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Good News for Indo-US Trade Ties, Biden Admin to Consider Restoring GSP Status Revoked by Trump in 2019

In what could be good news for India-US trade relations, the United States has said it could consider restoring India as a beneficiary to its generalized system of preferences (GSP) programme. The previous Donald Trump-led administration had withdrawn India’s GSP status in June 2019. The GSP programme allows duty-free imports of some products from designated beneficiary countries.

At the twelfth ministerial-level meeting of the India-United States Trade Policy Forum (TPF) in New Delhi on Tuesday, India highlighted its interest in the restoration of its beneficiary status under GSP programme. The US noted that this could be considered, as warranted, in relation to the eligibility criteria determined by the US Congress.

This is being seen as a move by the Joe Biden-led administration to dismantle Trump’s legacy, when it comes to bilateral as well as trade relations with other countries. India-US trade relations hit a rough patch after Donald Trump took over as president.

India was the largest beneficiary of the GSP programme in 2017 with over 5.5 billion goods going duty-free. Revoking the GSP status, the Trump administration had accused India of not giving equitable market access to some US products like medical equipment. It had also piled pressure on India for doing away with mandatory certification on dairy products.

Union minister of commerce and industry Piyush Goyal and US trade representative ambassador Katherine Tai co-chaired the TPF meeting. According to the office of the United States Trade Representative (USTR), in a joint statement by the US-India trade policy forum, the meeting was convened with a view to advancing the goal, announced by US President Biden and Prime Minister Narendra Modi at their September 24 meeting, to “develop an ambitious, shared vision for the future of the trade relationship”.

US appreciates recent spate of economic reforms by India

At the meeting, India and US focused on the robust rebound in bilateral merchandise trade this year (January to September), which showed almost 50 per cent growth over the same period in the previous year. According to the USTR statement, Tai expressed her appreciation of recent economic reforms by India, such as liberalisation of foreign direct investment (FDI) in the insurance sector, elimination of a retrospective provision in income tax, and launching of the “single window system” for facilitating investment.

Addressing global challenges together

Goyal and Tai also talked about the importance of India-US trade ties in addressing global challenges, especially the significance of creating resilient and secure supply chains in the wake of the coronavirus pandemic. The two countries have agreed to work together in multilateral trade bodies, including World Trade Organization, G20 and Organisation for Economic Cooperation and Development.

India noted its interest in partnering with the US and its allies in developing a secure pharmaceutical manufacturing base so as to boost global supply chains. The ministers also discussed a range of regulatory issues affecting trade ties with respect to the health sector, with focus on India’s concerns regarding delays, arising from the pandemic, in US regulatory inspections of Indian pharmaceutical facilities.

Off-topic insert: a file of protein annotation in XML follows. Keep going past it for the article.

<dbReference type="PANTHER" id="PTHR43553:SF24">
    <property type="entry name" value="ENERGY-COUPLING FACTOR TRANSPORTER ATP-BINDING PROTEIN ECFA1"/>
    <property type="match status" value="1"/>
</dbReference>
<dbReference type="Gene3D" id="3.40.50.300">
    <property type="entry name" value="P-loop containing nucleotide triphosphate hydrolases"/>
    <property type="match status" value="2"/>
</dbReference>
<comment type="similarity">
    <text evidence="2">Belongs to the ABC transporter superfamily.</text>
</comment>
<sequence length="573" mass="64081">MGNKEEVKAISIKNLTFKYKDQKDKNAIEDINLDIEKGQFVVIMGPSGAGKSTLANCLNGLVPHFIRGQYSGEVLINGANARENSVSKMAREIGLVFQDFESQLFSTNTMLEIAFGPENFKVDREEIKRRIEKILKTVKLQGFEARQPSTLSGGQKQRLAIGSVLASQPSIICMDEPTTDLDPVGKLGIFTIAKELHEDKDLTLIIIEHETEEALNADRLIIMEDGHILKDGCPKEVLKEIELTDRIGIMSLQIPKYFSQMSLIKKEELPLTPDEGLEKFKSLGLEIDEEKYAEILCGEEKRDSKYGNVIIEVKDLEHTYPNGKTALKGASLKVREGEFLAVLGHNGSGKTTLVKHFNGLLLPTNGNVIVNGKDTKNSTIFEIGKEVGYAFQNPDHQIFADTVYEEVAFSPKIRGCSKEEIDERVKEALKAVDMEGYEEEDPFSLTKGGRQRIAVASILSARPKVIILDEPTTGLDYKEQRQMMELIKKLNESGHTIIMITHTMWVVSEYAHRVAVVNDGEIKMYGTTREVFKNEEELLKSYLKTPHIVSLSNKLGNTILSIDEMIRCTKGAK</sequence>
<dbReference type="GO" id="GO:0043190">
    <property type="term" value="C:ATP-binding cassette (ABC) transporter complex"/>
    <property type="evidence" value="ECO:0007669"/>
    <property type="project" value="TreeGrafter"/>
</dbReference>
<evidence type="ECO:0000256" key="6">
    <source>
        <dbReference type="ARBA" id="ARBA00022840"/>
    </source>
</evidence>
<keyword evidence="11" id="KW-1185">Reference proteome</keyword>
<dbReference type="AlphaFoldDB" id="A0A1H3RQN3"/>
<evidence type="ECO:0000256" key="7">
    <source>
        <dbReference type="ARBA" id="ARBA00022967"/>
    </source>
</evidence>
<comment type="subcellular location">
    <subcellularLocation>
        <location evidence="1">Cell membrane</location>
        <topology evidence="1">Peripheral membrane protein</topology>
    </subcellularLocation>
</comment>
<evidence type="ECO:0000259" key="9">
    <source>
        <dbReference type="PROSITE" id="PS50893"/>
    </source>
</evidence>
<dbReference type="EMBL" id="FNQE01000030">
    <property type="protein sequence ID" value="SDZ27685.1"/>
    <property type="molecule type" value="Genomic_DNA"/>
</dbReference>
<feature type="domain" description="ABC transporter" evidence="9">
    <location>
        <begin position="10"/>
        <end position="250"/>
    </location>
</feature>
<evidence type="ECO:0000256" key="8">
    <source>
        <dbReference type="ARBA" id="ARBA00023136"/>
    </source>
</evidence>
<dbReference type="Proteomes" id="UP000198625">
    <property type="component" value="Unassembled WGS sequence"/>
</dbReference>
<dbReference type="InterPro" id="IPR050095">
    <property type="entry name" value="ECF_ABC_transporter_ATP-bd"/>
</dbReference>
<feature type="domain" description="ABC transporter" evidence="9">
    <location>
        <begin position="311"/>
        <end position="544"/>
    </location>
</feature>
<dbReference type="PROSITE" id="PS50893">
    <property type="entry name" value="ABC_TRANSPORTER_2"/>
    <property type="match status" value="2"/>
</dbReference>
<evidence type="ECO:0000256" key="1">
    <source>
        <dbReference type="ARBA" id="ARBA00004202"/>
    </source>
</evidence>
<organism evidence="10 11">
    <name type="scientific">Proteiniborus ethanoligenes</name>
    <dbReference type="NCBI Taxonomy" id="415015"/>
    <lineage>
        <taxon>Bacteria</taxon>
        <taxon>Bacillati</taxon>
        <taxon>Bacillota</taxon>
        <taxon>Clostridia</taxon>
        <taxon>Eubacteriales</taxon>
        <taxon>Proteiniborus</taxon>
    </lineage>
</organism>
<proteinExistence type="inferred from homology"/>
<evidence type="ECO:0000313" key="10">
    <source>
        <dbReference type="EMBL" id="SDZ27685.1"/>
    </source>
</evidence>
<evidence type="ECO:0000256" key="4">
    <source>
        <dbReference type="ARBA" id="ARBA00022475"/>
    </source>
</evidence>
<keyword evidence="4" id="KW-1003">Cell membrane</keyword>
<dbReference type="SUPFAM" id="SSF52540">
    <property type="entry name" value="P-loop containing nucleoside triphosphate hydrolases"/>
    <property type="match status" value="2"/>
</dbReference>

Quad reprise

The ministers acknowledged work underway within the Quad framework, on issues of emerging technologies for economic growth, such as cyberspace, semiconductors, artificial intelligence, 5G, 6G and future generation telecommunications technology.

Covid-19 vaccination allowances

India welcomed the recent US decision to allow fully vaccinated Indians to travel to the country. The US and India decided to continue engagement on visa issues, and their shared resolve to facilitate the movement of professionals, skilled workers, experts, and scientific personnel.

Shared climate change concerns

The countries shared views on trade and environment matters, with focus on use of renewable energy and other clean technologies to achieve net-zero emissions, mobilising climate finance and scale up innovative clean technologies as agreed in the India-US Climate and Clean Energy Agenda 2030 Partnership.

Other highlights from the bilateral trade meeting

Talking about progress on bilateral trade concerns, both the countries agreed to continue their joint work in agricultural and food products through the TPF Working Group on Agricultural Goods and committed to holding technical dialogues on animal health, plant health and food safety among others in 2022.

The USTR statement read that the countries welcomed engagement on intellectual property with a review of progress in copyrights, patents, trademarks, and sharing of national experiences regarding traditional knowledge and genetic resources.

The US and India also exchanged views on potential targeted tariff reductions. The US acknowledged India’s work on striking a balance between access to medical devices at affordable rates and availability of cutting-edge medical technology.

The US also noted its support for India’s ambitious goal of reaching 20 per cent ethanol blending with petrol by 2025 and expressed an interest in supplying ethanol to India for fuel purposes. Both the countries highlighted the important role of the services sector, including digital services, in India and the US. The ministers said there was potential in the movement of professional and skilled workers, students, investors and business travellers between the two countries.

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